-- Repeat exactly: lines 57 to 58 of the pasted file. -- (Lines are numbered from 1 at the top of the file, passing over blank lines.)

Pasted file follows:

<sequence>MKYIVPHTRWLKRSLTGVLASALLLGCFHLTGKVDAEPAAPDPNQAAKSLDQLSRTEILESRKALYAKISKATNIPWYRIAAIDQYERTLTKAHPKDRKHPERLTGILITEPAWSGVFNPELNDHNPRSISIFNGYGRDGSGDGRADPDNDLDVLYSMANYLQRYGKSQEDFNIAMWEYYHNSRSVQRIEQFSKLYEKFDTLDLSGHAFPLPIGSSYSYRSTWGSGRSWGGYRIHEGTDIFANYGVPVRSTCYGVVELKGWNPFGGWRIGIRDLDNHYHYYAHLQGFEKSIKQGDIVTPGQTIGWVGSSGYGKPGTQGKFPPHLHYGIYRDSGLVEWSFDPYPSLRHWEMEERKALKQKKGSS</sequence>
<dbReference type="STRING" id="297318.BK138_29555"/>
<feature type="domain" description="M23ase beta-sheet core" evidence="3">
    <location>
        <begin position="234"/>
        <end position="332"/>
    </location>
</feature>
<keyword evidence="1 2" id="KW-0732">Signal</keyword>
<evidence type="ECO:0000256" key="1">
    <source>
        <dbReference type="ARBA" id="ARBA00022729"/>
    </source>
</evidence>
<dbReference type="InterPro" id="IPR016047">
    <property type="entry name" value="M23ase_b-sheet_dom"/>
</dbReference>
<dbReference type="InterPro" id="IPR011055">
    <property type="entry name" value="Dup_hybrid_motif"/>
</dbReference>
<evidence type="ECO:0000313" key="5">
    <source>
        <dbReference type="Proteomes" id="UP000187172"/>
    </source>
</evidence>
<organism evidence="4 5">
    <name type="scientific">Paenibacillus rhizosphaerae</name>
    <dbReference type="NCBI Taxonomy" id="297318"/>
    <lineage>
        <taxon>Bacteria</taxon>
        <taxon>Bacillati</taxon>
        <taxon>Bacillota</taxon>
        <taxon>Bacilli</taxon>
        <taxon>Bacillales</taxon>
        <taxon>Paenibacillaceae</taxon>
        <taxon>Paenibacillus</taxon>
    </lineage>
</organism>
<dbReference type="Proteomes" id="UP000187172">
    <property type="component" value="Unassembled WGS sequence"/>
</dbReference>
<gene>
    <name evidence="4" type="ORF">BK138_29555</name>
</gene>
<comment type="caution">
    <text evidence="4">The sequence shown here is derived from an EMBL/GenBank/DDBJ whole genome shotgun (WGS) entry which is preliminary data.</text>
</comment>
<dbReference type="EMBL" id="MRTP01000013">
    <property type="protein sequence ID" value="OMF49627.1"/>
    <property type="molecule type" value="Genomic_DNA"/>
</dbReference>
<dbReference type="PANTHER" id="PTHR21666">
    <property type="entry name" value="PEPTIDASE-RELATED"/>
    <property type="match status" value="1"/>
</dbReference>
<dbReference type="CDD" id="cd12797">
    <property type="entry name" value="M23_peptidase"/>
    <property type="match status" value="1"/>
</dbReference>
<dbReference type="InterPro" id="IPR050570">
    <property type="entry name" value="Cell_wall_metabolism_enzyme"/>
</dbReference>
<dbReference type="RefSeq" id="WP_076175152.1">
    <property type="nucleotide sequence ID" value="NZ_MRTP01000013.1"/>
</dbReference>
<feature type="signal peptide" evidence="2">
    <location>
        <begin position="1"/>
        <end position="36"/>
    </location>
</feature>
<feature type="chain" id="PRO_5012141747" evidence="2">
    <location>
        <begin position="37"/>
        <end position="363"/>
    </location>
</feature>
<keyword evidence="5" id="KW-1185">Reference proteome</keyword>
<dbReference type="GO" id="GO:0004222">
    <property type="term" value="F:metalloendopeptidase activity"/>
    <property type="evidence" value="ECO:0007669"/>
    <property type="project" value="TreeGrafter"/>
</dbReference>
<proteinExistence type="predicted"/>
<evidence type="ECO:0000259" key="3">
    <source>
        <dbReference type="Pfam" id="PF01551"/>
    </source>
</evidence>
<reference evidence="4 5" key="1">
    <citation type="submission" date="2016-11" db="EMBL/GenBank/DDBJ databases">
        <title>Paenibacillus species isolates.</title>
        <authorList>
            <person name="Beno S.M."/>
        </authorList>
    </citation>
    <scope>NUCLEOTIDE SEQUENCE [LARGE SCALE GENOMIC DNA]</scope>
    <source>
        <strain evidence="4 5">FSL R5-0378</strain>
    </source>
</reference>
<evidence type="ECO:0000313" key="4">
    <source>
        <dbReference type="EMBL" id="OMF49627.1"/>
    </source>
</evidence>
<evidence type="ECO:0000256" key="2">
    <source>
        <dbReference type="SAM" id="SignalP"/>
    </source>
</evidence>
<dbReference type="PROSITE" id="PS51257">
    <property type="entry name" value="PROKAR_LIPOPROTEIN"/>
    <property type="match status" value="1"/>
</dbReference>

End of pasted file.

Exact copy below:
    <property type="entry name" value="M23_peptidase"/>
    <property type="match status" value="1"/>